Making use of ten years of daily data, this paper examines whether banking sector co-movements between the three largest Central and Eastern European Countries (CEECs) can be attributed to contagion or to interdependence. Our tests based on simple unadjusted correlation analysis uncover evidence of contagion between all pairs of countries. Adjusting for market volatility during turmoil, however, produces different results. We then find contagion from the Czech Republic to Hungary during this time, but all other cross-market co-movements are rather attributable rather to strong cross-market linkages. In addition, we construct a set of dummy variables to try to capture the impact of macroeconomic news on these markets. Controlling for own-country fundamentals, we discover that the correlations diminish between the Czech Republic and Poland, but that coefficients for all pairs remain substantial and significant. Finally, we address the problem of simultaneous equations, omitted variables and heteroskedasticity, and adjust our data accordingly. We confirm our previous findings. Our tests provide evidence in favour of parameter instability, again signifying the existence of contagion arising from problems in the Czech Republic affecting Hungary during much of 1996.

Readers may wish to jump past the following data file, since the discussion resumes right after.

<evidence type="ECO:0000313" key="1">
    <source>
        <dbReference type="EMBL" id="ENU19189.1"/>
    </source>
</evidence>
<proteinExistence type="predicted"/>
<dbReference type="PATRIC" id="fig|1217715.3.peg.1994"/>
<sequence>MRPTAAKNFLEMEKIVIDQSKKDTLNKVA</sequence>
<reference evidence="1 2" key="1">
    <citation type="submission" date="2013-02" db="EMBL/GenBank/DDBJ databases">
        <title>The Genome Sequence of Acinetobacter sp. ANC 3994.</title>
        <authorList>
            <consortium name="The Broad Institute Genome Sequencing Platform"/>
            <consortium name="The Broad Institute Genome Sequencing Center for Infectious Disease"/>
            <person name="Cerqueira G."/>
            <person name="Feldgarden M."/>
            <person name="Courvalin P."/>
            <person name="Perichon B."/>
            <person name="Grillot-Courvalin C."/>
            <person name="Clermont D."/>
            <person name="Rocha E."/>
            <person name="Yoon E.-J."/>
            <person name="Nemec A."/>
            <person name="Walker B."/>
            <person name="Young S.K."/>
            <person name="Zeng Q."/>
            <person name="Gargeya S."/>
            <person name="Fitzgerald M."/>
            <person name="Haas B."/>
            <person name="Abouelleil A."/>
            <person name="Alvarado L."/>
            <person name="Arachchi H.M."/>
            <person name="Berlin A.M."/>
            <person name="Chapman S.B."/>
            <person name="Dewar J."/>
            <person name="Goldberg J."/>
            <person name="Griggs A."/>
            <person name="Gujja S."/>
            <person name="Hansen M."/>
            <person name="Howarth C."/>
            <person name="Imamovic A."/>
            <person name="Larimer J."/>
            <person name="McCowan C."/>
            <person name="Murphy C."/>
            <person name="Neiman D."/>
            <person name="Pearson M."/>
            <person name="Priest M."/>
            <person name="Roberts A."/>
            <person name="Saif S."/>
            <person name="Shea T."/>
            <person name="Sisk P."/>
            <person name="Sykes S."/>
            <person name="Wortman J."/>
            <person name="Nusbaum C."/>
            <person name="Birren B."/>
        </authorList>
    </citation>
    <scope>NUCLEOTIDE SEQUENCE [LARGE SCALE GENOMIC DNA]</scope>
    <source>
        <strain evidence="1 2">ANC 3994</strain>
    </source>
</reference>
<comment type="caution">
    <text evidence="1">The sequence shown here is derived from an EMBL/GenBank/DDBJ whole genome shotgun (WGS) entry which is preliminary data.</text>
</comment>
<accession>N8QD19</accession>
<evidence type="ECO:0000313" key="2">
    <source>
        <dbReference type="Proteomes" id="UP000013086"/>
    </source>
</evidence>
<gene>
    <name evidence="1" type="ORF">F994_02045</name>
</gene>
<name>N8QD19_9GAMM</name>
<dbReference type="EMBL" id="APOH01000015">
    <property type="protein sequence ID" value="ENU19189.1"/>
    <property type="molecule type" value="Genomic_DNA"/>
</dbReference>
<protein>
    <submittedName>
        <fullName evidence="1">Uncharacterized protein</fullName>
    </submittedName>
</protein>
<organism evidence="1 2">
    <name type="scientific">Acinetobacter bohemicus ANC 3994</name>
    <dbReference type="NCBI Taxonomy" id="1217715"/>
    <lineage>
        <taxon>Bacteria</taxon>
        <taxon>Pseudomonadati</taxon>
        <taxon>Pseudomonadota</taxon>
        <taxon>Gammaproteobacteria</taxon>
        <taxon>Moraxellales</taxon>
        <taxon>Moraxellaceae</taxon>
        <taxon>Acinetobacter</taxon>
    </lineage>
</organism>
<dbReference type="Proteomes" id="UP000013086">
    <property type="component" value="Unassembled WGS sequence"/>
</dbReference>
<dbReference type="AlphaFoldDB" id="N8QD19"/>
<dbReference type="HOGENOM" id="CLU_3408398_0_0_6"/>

• Wang, Yi David (2012)
    BOFIT Discussion Papers 28/2012
    Published in Journal of Banking and Finance, Volume 50, January 01, 2015, Pages 616-631.
    In contrast to the well established markets such as the dollar-euro market, recent CIP deviations observed in the onshore dollar-RMB forward market were primarily caused by con-version restrictions in the spot market rather than by changes in credit risk and/or liquidity constraint. This paper proposes a theoretical framework by which the Chinese authorities impose conversion restrictions in the spot market in an attempt to achieve capital flow balance, but face the tradeoff between achieving such balance and disturbing current account transactions. Consequently, the level of conversion restriction should increase with the amount of capital account transactions and decrease with the amount of current account transactions. Such conversion restriction in turn places a binding constraint on forward traders' ability to cover their forward positions, resulting in the observed CIP deviation. More particularly, the model predicts that the onshore forward rate will equal a weighted average of the CIP-implied forward rate and the market's expectation of the future spot rate, were the weighting is determined by the level of conversion restriction. As a secondary result, the model also implies that offshore non-deliverable forwards reflect the market's expectation of the future spot rate. Our empirical results are consistent with these predictions. Keywords: forward foreign exchange, China, convertibility JEL: F30, F31, F33.